Satakentia liukiuensis
Satakentia contains only one species, which is endemic to Japan in the far south of the Ryukyu Islands in the islands of Ishigaki Jima and Iriomote Jima. This genus was named by Harold Moore for Toshihiko Satake, who had noticed it was something special. There is now a museum built to honour Toshihiko Satake within the main population of the palms on Ishigaki Jima.

Trunks can be very tall, brownish/grey, and solitary, topped with a prominent, brown or reddish green crownshaft, which is very distinguishable. With large green pinnate leaves, 3 m. long.
The inflorescences are also distictive, which are branched to two orders, and are borne below the crownshaft.

Trunks have a mass of adventitious roots at the base, and can grow to 20 m.tall. © Phil Markey

Trunks have a mass of adventitious roots at the base, and trunks can grow to 20 m.tall. © Phil Markey

Satakentia liukiuensis is in decline in its natural environment with no known cause, and it was once much more widespread throughout the two islands than it is today. However, plants are being raised in cultivation and are widely planted as a street tree in cities further north, notably Naha on Okinawa.

Satakentia liukiuensis in natural habitat. Ishigaki Jima, Ryukyu, Japan. © Phil Markey

Satakentia liukiuensis in natural habitat. Ishigaki Jima, Ryukyu, Japan. © Phil Markey

Satakentia is grouped in the subtribe Carpoxylinae, which comprises three genus – Carpoxylon, Satakentia, and Neoveitchia. Carpoxylon and Neoveitchia come from Vanuatu and Fiji, it is not clear how the natural distribution could extend to the Japanese Ryukyu for Satakentia.

Satakentia liukiuensis in natural habitat. Ishigaki Jima, Ryukyu, Japan. © Phil Markey

Satakentia liukiuensis in natural habitat. Ishigaki Jima, Ryukyu, Japan. © Phil Markey

Satakentia liukiuensis in natural habitat on Iriomote Jima.

Satakentia liukiuensis in natural habitat on Iriomote Jima. © Phil Markey

There are two main wild populations, the main population on Ishigaki Jima, and a much smaller population on Iriomote Jima with a few individual trees scattered across Iriomote. The Iriomote trees are inaccessible, as they grow in a cemetery, or the isolated trees are remote in the hills.

More info:
Satakentia liukiuensis trebrown.com
Nypa fruticans trebrown.com
Arenga ryukyuensis trebrown.com
Livistona chinensis var. subglobosa trebrown.com

Musa itinerans var. formosana and Musa balbisiana

Musa itinerans var. formosana 1800 m elevation Shitou, Central Taiwan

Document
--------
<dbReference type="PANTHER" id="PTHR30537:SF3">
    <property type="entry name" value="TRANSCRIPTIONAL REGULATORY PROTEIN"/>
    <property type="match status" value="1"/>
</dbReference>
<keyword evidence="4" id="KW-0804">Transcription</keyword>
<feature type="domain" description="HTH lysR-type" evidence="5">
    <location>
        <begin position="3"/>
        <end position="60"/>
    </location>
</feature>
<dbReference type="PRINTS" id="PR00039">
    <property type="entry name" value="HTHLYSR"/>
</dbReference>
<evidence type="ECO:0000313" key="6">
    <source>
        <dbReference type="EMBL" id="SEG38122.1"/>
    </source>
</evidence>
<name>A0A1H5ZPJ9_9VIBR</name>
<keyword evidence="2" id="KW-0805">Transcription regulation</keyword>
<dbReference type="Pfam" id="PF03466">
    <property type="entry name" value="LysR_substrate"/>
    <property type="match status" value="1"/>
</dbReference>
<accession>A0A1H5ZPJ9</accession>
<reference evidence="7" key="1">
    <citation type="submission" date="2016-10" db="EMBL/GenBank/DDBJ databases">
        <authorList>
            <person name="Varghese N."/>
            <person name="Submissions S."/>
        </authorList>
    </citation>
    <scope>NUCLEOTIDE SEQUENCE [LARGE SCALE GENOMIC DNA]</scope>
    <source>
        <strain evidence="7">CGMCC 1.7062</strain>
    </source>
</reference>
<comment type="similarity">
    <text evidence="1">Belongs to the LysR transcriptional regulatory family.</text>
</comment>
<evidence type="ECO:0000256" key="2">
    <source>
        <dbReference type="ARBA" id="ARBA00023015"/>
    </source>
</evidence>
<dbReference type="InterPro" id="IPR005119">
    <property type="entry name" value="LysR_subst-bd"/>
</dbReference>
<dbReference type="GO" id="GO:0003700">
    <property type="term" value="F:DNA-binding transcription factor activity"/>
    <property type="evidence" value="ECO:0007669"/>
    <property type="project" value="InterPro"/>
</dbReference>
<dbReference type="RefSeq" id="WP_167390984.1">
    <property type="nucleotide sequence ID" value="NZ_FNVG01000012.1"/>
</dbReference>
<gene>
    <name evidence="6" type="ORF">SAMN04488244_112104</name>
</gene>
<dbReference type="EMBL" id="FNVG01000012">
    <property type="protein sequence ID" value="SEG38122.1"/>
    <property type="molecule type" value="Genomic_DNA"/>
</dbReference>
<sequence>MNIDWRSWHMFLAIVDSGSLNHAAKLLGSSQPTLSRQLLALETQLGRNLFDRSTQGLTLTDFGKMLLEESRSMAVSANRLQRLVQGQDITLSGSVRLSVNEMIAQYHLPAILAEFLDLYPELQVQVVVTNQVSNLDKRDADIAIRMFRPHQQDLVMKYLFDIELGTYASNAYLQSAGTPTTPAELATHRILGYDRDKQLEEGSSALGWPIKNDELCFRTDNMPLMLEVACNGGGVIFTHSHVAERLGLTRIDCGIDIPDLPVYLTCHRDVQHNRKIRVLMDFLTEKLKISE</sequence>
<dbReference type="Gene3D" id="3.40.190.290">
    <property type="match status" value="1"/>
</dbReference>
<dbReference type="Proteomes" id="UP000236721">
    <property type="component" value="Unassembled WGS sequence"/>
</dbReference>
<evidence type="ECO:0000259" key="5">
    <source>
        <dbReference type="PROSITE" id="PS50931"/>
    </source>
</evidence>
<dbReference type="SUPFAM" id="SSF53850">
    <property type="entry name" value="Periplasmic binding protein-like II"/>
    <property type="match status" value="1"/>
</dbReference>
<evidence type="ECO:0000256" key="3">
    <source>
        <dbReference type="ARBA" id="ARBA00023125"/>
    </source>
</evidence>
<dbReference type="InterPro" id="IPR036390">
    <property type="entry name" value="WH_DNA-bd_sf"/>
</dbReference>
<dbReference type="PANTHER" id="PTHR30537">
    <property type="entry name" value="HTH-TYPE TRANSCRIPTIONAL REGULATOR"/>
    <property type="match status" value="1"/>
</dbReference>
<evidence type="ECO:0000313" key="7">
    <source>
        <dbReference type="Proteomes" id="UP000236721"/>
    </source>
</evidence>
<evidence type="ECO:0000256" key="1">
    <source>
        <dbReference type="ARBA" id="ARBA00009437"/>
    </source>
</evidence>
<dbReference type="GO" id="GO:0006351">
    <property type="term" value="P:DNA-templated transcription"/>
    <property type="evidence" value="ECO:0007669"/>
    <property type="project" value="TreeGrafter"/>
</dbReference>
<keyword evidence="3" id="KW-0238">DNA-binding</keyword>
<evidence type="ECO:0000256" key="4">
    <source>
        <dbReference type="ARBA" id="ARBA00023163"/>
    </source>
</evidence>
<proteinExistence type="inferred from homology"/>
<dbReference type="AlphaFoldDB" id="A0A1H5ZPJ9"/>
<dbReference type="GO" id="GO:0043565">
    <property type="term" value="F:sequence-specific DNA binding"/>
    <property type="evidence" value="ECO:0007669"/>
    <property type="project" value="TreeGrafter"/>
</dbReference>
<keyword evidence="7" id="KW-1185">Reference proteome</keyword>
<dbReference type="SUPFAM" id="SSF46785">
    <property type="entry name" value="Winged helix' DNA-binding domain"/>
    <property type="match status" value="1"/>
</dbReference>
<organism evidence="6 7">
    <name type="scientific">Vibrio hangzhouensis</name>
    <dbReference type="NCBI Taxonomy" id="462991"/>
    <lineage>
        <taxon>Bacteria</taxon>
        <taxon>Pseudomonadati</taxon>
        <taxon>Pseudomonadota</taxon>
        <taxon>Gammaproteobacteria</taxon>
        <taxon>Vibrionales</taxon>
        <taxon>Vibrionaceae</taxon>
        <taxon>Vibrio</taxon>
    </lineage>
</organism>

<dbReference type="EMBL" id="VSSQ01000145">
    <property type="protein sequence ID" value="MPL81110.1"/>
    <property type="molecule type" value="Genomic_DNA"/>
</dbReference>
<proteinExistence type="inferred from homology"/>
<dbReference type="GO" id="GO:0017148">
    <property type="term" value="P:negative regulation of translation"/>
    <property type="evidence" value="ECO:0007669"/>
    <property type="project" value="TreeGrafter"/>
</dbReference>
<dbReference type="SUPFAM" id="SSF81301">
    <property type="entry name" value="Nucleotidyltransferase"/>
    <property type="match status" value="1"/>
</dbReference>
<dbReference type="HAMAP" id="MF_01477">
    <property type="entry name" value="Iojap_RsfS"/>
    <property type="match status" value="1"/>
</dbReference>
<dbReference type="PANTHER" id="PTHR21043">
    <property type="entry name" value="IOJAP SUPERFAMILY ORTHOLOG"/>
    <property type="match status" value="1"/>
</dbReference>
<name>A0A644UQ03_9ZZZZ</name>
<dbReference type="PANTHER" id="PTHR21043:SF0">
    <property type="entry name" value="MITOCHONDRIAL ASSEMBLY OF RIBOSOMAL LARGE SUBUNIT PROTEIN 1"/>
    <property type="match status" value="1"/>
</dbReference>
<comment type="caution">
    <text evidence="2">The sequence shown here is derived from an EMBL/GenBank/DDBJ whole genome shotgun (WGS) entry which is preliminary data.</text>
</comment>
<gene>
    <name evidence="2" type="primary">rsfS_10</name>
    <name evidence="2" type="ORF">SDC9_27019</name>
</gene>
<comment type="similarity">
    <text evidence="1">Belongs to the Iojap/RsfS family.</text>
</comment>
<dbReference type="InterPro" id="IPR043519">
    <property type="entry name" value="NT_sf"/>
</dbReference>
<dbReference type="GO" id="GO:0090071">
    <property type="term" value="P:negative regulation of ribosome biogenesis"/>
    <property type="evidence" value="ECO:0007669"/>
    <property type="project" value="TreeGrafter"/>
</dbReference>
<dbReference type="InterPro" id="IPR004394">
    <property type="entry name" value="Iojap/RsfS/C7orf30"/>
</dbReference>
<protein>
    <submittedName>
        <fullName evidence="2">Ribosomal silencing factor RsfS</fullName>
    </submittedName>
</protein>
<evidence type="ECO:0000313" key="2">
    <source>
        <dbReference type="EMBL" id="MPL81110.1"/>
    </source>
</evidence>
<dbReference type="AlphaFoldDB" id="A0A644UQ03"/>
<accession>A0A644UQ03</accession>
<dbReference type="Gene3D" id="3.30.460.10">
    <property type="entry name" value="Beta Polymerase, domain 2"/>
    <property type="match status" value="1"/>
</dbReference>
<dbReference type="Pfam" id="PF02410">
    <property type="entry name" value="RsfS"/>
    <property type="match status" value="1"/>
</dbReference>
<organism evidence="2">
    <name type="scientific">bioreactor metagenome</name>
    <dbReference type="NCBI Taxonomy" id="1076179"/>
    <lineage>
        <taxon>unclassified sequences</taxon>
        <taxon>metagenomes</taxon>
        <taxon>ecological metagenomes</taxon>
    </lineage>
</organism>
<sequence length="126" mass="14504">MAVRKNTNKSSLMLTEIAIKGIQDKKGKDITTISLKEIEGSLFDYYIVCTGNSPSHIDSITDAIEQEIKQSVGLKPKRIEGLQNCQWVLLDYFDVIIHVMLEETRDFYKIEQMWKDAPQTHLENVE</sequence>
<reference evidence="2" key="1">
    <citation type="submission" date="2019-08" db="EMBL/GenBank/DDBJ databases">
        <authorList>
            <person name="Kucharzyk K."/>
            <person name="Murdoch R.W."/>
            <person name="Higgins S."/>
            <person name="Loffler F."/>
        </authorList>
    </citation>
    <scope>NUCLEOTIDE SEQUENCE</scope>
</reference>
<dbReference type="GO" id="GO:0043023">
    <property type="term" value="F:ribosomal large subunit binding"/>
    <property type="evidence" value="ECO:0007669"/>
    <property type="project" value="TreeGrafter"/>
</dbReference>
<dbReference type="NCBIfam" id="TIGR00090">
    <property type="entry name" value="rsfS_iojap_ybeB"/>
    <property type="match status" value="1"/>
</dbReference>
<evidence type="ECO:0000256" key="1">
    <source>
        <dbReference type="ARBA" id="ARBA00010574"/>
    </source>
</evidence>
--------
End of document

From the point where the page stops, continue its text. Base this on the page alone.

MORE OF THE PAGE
Musa itinerans var. formosana 1800 m elevation
Shitou, Central Taiwan

My latest field trip to Taiwan was funded by the International Palms Society, the New York Botanical Garden, and the Taichung Science Museum to study the distribution of Arenga palms throughout Taiwan and Ryukyu Japan. Luckily the Arenga palms grow in very much the same locations as Musa itinerans var. formosana (Syn. Musa formosana), and so during this extensive trip during June and July I have been able to asses the population of the bananas in Taiwan.

I have, for many years been familiar with Musa itinerans var. formosana growing at high elevation in central and southern Taiwan. I am also familiar with Musa balbisiana growing around Kenting in the far south of Taiwan and also near Chiayi in west central Taiwan. I have seen Musa itinerans var. formosana in the north and east of Taiwan before, but never paid much attention to it. I was also aware that there was once a thriving banana cloth textile industry in the east of Taiwan mainly near Hualien and Ilan, but also all the way down the east coast of Taiwan.

Therefore, at the start of this trip I was expecting to see Musa balbisiana growing all along the east coast of Taiwan as a remnant of the banana cloth industry, as this is the banana used for cloth making in Japan. But there are no Musa balbisiana in the east of Taiwan, and Musa balbisiana was not used for banana cloth manufacture in the east of Taiwan. Musa balbisiana was probably used for textile making in the south of Taiwan and around Chiayi.

At high elevation the red markings on the pseudostem of Musa itinerans var. formosana are less obvious, the fact that highland plants usually hold a skirt of dead leaves may be obscuring it. Very dark red, almost black markings on the pseudostem are quite common sight in the highlands. The male bud is usually dark red. Fruits often seem to have less red colouration, this might be due to residue falling off of the conifer trees onto the more mature fruit turning them black. Nevertheless, high elevation plants do have red blotching on the pseudostem, and they do have reddish/purple coloured fruits, it is just much less obvious.